By Any Means Necessary

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By Any Means Necessary

Heart-wrenchingly honest, fans of Brandy Colbert and Nicola Yoon will anticipate this poignant reflection on what it means to choose yourself. On the day Torrey moves and officially becomes a college freshman, he gets a call that might force him to drop out before he’s even made it through orientation: the bank is foreclosing on the bee farm his Uncle Miles left him. Torrey’s worked hard to become the first member of his family to go to college, but while the neighborhood held him back emotionally, Uncle Miles encouraged him to reach his full potential. For years, it was just the two of them tending the farm. So Torrey can’t let someone erase his uncle’s legacy without a fight. He tries balancing his old life in L.A. with his new classes, new friends, and (sort of) new boyfriend in San Francisco, but as the farm heads for auction, the pressure of juggling everything threatens to tear him apart. Can he make a choice between his family and his future without sacrificing a part of himself?

Editor review

1 review
contemplative YA contemporary
Overall rating
 
3.7
Plot
 
4.0
Characters
 
4.0
Writing Style
 
3.0
BY ANY MEANS NECESSARY is an engaging contemporary YA that presents some issues very well. The writing is in a stream-of-conscientiousness style through which we follow the main character, Torrey, very closely. Torrey is about to begin his freshman year of college at SFSU. He had been mainly raised by his aunt, after his mother entered into a coma due to brain injuries of a fall compounded by drug abuse and his uncle was killed by police.

His uncle left him an apiary in a gentrifying area of town, which has kept making money, and which he loves. However, as he is beginning college, he learns that due to unpaid property taxes (a job a relative had taken on as he was not of age), the apiary is going to be auctioned off. Considering the area, it is desirable for businesses to acquire it in this gentrifying part of town- part of what made the property taxes get so high after they owned it.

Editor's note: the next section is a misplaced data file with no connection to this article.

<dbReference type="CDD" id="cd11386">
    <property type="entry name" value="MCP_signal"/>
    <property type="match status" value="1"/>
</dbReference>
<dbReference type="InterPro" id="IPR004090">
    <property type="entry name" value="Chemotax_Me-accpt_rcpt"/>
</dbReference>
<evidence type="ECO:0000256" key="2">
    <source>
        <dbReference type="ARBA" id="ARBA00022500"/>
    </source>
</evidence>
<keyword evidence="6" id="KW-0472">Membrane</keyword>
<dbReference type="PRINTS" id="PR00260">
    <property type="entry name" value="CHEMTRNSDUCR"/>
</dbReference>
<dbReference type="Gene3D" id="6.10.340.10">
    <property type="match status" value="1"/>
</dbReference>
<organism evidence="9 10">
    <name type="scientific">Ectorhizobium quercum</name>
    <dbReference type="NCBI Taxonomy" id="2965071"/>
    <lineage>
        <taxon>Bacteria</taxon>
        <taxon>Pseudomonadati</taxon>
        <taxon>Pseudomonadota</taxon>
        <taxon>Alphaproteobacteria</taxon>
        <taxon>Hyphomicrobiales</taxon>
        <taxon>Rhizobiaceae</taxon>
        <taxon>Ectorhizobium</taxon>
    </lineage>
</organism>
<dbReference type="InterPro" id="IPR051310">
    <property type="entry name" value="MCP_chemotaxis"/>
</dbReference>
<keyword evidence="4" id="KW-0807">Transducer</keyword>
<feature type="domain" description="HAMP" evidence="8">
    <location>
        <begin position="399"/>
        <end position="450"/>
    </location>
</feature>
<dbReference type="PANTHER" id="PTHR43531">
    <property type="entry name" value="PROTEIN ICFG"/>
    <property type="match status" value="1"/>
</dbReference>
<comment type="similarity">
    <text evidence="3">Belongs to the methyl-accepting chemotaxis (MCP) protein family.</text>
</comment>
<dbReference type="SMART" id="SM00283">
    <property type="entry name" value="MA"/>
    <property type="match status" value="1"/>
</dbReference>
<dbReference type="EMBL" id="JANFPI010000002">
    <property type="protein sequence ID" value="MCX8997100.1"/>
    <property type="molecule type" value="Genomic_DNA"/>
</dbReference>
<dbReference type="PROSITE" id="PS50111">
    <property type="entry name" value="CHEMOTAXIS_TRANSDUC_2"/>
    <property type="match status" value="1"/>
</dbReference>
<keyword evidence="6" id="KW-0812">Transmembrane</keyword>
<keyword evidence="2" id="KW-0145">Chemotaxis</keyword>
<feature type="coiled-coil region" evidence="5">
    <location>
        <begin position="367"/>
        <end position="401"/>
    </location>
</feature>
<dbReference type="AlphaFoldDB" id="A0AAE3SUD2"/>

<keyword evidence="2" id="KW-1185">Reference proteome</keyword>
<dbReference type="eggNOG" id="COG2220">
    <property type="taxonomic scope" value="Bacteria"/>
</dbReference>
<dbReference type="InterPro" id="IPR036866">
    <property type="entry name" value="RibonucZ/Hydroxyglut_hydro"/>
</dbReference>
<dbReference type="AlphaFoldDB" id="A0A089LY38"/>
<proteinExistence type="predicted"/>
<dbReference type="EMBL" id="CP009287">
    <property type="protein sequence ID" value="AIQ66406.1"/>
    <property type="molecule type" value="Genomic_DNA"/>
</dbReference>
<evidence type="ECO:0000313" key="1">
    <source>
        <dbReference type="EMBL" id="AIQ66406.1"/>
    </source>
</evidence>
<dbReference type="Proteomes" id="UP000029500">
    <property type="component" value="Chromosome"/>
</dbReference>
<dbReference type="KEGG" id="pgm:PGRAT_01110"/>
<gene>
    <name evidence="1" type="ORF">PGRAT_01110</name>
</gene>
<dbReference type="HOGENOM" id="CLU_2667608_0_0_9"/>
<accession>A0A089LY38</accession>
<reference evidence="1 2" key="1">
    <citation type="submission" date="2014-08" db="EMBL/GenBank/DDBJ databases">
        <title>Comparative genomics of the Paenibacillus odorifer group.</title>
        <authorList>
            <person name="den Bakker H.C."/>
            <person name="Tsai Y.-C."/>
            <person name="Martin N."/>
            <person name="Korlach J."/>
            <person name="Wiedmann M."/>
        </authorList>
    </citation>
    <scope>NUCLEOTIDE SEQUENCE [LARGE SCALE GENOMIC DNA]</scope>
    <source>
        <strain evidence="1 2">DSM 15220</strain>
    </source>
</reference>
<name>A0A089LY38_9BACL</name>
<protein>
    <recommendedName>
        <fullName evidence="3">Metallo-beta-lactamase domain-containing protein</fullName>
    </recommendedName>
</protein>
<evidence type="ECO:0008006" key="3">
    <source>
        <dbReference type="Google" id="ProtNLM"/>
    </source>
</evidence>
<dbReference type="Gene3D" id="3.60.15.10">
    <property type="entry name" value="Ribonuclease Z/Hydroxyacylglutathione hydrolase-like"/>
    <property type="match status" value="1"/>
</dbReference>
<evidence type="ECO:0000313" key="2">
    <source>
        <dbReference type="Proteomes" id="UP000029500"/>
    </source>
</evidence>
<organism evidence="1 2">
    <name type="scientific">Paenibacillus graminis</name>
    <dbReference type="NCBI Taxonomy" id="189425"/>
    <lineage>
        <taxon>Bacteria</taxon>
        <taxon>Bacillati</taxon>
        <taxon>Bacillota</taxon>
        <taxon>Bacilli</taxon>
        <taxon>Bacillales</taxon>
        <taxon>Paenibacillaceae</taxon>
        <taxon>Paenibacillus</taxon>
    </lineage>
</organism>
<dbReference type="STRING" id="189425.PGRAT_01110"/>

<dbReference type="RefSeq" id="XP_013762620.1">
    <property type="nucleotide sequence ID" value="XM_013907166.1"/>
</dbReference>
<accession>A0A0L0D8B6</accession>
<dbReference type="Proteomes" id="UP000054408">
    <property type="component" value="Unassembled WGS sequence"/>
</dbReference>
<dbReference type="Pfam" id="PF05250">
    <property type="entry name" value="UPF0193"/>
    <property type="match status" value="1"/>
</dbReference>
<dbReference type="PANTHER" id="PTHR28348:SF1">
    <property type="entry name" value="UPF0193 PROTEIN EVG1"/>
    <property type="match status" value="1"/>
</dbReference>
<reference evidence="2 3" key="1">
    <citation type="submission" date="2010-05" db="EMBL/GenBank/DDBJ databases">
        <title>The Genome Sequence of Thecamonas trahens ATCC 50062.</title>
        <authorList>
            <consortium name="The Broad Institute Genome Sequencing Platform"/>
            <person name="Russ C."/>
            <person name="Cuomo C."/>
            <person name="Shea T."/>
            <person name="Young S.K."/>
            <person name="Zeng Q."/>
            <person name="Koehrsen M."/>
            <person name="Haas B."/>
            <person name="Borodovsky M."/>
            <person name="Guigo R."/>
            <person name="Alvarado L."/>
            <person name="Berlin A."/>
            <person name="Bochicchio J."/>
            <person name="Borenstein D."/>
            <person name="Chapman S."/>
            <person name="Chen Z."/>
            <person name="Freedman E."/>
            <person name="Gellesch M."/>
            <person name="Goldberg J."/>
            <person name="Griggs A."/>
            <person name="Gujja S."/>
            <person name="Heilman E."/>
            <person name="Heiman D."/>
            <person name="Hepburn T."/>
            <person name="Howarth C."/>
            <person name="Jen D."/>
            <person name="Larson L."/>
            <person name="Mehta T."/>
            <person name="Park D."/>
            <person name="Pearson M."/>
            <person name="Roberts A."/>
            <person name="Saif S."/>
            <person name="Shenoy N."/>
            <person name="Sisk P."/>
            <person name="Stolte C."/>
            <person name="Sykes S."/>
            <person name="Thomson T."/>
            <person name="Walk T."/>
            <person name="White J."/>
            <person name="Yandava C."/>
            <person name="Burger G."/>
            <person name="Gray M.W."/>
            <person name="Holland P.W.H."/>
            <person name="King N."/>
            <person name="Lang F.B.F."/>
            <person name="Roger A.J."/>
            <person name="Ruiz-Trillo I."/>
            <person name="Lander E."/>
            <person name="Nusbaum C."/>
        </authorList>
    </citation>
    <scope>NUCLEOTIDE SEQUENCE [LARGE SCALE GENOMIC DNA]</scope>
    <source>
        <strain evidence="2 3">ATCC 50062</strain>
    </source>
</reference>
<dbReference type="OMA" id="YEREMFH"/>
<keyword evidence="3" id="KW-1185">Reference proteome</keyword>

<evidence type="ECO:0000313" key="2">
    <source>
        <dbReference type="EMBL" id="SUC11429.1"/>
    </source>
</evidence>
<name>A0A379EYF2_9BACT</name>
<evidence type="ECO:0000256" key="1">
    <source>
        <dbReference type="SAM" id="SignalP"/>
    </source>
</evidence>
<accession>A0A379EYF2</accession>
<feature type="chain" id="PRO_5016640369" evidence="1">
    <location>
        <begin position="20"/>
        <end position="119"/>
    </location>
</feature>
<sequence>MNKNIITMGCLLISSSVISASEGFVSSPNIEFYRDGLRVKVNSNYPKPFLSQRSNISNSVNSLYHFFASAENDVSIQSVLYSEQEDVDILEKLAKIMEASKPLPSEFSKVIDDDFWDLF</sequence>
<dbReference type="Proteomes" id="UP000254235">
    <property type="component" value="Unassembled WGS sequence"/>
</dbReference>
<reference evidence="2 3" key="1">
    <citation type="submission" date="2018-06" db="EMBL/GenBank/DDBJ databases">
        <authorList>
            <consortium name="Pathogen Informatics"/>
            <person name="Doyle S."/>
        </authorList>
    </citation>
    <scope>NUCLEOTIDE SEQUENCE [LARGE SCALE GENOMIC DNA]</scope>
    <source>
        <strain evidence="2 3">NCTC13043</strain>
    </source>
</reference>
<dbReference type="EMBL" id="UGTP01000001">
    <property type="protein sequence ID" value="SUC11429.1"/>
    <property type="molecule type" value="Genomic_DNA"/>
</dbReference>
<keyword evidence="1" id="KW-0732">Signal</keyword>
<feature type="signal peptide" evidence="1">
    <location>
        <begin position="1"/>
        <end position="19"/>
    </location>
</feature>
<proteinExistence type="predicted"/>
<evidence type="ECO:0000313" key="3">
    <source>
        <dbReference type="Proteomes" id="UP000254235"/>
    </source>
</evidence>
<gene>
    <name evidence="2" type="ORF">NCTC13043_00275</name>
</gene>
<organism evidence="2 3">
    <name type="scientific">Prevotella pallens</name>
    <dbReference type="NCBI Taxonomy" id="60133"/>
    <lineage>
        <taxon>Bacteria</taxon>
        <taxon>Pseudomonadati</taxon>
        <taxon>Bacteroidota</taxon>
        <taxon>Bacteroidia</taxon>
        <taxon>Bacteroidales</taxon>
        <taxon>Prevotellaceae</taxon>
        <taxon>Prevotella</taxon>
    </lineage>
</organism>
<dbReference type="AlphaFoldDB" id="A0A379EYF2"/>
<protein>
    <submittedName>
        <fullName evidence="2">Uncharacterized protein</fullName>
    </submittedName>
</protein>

Torrey must also balance his personal life into the mix- college and navigating classes as a first generation student, homophobia from others (even relatives), a crush that he had an intense relationship with when he was younger, and new friendships.

The best part of this book is the presentation of social issues that give the reader something to think about, and there are a lot that a black, LGBT teen would have to deal with. They are all presented in a way that really makes the reader think and consider, and this was really strong. However, I had a hard time getting into the style of the writing as a lot of the past/facts are glossed over. I actually would have liked a more in-depth introduction to Torrey's world and the characters in it. There's a lot to unpack, and it was pretty fast-paced, which also holds its own appeal.

Overall, this is a strong YA contemporary fiction with some great romance and important issues raised. I would recommend for fans of Angie Thomas and Nicola Yoon.
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